A new way to prevent birth complications?

Research, funded by the Rosetrees Trust, Sparks, GOSH Children’s Charity and UCLH Charities, has developed a new approach to repair fetal membranes which may prevent birth complications.

Researchers from Queen Mary University of London and University College London have developed a new approach to repair defects in fetal membranes which could prevent life-long medical conditions and disabilities associated with preterm birth.

The integrity of the fetal membranes that surrounds the baby in the womb during pregnancy is vital for normal development. Once the fetal membranes have ruptured or are damaged, they fail to heal leaving a defect until the end of pregnancy.

This condition is called pre-term premature rupture of the fetal membrane (PPROM), and is a common cause of preterm birth.

Currently, there are no clinical solutions to improve healing of the fetal membranes after they rupture.

This new research, published in the journal Scientific Reports, describes a reason for this poor healing response. The researchers have identified a molecular mechanism activated during the repetitive stretching of the amniotic membrane linking the mechanical forces to factors that may cause preterm labour and PPROM.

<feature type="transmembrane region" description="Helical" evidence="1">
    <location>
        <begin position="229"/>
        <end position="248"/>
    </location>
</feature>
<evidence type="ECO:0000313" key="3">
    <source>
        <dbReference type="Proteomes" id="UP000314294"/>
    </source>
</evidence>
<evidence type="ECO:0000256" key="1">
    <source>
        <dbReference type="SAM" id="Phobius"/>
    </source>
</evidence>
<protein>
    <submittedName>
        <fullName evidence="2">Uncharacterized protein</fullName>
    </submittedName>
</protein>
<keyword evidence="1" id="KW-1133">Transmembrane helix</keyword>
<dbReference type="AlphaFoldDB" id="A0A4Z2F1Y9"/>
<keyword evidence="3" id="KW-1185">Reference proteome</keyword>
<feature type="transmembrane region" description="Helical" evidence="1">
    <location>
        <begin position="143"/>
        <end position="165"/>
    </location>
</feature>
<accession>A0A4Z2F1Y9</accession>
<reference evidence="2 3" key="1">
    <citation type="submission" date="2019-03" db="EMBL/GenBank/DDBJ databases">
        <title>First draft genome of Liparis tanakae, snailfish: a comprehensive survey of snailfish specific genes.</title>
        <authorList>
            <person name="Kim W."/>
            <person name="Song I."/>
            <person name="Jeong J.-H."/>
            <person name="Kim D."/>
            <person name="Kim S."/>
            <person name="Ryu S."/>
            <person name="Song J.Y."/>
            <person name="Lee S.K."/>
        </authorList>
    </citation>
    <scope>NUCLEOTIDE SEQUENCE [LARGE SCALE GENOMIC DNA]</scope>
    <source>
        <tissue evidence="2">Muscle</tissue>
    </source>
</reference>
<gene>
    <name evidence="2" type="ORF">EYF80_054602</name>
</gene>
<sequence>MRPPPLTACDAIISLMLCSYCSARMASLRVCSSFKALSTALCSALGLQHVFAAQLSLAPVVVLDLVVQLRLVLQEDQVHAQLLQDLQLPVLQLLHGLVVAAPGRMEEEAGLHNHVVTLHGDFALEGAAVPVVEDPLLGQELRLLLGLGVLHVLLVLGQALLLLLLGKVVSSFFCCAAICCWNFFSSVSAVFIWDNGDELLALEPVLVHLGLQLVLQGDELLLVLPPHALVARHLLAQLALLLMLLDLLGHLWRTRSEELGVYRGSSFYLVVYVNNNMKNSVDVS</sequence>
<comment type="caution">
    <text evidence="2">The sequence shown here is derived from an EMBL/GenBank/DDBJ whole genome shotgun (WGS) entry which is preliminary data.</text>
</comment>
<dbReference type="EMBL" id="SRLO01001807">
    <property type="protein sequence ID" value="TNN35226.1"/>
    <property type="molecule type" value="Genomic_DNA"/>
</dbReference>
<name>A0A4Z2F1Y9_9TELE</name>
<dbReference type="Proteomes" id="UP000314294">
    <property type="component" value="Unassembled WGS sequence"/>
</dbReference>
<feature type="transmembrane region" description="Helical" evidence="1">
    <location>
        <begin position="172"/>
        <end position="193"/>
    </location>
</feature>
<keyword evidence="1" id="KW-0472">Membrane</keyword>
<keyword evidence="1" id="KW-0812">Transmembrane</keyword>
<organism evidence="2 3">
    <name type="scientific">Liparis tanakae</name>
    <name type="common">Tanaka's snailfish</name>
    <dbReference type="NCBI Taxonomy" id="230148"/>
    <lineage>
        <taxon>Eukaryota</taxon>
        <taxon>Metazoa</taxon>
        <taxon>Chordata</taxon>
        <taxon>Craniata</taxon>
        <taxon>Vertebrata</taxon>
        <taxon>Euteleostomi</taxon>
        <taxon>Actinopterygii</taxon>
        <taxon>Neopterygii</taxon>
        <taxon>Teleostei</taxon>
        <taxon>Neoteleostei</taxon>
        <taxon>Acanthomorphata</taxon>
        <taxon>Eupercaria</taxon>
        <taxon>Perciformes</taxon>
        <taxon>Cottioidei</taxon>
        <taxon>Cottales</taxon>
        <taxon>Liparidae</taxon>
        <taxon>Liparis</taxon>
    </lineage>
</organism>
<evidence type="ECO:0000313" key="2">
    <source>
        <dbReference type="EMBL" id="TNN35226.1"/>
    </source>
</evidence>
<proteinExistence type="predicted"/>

When the researchers used a combined bioengineering and pharmaceutical approach to knock down a protein called connexin 43 (Cx43), they found the reduction in this molecule encourages rebuilding of the fetal membranes, and enhances the processes of tissue healing and repair, similar to healing skin wounds.

Dr Tina Chowdhury, lead author of the study from Queen Mary University of London, said: “We are using novel bioengineering tools at Queen Mary which have allowed us to test the tissue in a way that has never been done before. The bioengineering tools give us an understanding of both the mechanical as well as biological mechanisms involved and will help us to develop therapies that will reduce the number of preterm births.”

She added: “We expect that our combined bioengineering and pharmaceutical approach will effectively repair defects in the fetal membranes, therefore preventing PPROM and the life-long medical conditions and disabilities associated with preterm birth.”

PPROM complicates 30 per cent of fetal surgeries that are increasingly being used to treat abnormalities in the unborn baby such as spine, diaphragm and placental defects.
However, PPROM and subsequent preterm birth compromises the outcome of treated babies, reducing the clinical effectiveness of fetal surgery.

Kiki Syrad, Director of Grants at Sparks, the children’s medical research charity, commented:

“Our aim at Sparks is to fund research that will have the greatest impact for seriously ill children and finding new ways to prevent preterm birth could have a tremendous impact for some of the 60,000 babies in the UK who are born too soon each year. It’s very encouraging to see the exciting and innovative progress being made by Dr Chowdhury and her team in this important area of child health that can affect babies not only at birth, but also throughout their lives.”

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